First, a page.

Welsh women win award for achievements in social enterprise
Victoria Burrows, Sandy Ackers, Annie Donavan and Alison Hill have won the prestigious Network She Women in Education Award 2014. They are among the first students to complete a Masters in Social Enterprise while excelling at their demanding jobs.
Mark Richardson, Director of Social Enterprise at the University's Business School commented:
“Two years ago Bangor University launched Wales’ first Masters in Social Enterprise, and already it is empowering a new generation of Social Entrepreneurs. Our first cohort of students are now graduating, using their new-found knowledge and confidence to transform Wales for the better. This award for Victoria, Sandy, Annie and Alison is testament to their enormous hard work and commitment, and we look forward to witnessing the tremendous impact they will all have on Wales”
Victoria Burrows has spent the last two years juggling studying with her full time job as Deputy Manager for DangerPoint, a safety education charity based in Talacre, Flintshire.
Just being selected for the Masters was a challenge with almost 10 applicants for every place, and Victoria was thrilled to be part of the programme. It was an opportunity to invest in personal development and to learn from the Social Enterprise Sector in the UK and Ireland.
Social enterprises tackle many of the toughest problems in Wales like unemployment, mental health and drug and alcohol abuse. And they do this while trading like a regular business to become sustainable, long-term solutions.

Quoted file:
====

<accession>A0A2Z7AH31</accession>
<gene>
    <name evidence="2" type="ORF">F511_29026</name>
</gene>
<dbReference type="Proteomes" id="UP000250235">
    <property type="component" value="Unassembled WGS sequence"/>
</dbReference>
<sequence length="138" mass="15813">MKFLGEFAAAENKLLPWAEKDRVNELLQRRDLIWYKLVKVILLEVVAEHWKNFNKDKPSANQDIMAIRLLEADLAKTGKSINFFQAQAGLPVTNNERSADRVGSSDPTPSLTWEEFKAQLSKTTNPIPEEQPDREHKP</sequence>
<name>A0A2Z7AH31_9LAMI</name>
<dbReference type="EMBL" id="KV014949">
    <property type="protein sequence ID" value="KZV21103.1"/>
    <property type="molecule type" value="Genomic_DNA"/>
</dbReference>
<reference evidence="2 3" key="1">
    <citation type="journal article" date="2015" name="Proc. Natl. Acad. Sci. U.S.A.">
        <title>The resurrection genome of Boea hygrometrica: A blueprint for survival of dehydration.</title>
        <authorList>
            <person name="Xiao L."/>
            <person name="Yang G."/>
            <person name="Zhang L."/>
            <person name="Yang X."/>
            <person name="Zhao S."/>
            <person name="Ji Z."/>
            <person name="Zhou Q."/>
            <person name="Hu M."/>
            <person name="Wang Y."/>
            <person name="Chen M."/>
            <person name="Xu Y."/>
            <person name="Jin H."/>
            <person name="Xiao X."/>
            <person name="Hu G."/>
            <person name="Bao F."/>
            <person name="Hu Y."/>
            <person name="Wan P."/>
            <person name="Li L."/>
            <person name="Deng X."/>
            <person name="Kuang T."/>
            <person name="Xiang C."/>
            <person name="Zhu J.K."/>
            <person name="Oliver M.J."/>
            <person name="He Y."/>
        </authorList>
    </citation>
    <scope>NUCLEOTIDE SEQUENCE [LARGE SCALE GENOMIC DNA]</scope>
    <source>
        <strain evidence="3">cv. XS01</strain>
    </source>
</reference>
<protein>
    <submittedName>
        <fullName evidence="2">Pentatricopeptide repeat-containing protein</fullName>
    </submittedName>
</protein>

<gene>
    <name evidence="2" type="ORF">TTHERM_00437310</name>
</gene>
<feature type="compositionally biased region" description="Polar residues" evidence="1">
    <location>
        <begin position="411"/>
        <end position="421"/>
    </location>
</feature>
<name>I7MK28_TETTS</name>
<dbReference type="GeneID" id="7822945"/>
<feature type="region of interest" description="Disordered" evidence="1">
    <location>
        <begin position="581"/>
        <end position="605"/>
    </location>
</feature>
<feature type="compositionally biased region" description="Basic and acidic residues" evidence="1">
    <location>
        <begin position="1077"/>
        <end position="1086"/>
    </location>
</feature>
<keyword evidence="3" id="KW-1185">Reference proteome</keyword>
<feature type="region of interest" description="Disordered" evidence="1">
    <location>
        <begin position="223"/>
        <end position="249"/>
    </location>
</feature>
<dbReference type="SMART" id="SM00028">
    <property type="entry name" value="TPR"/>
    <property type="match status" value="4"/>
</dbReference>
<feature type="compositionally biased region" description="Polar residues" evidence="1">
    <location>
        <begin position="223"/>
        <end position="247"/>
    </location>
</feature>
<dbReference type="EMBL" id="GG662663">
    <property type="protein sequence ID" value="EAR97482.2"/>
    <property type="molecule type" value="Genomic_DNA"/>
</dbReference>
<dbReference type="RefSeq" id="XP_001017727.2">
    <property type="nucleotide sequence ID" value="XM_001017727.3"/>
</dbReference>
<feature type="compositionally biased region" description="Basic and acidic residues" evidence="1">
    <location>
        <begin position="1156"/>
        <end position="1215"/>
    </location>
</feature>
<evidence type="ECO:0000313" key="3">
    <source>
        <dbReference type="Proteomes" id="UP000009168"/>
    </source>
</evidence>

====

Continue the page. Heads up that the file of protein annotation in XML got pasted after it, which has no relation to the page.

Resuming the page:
The highlight during the last two years for Victoria has been learning from other social enterprises, and about their role in society and the impact they have on their community.
As a result of the hard work over the last two years, Victoria has decided to conduct freelance work with other charities and social enterprises to develop their funding and business strategies.
“The course has given me time to look at my future and the confidence to take steps to achieve my goals.
My tips or advice to other social enterprises would be to have an individual or individuals with and entrepreneurial flair on your board of directors or trustees. Never be afraid to operate commercially or make a profit – Social enterprises are not nonprofit organisations; they should compete with the private sector and be able to charge commercial rates for their services.”
The MSc was funded by Interreg and delivered in partnership between Bangor University and DCU Ryan Academy in Dublin. It is part of a wider project which provides high level training for social enterprises in targeted areas of Wales and Ireland.
Publication date: 18 August 2014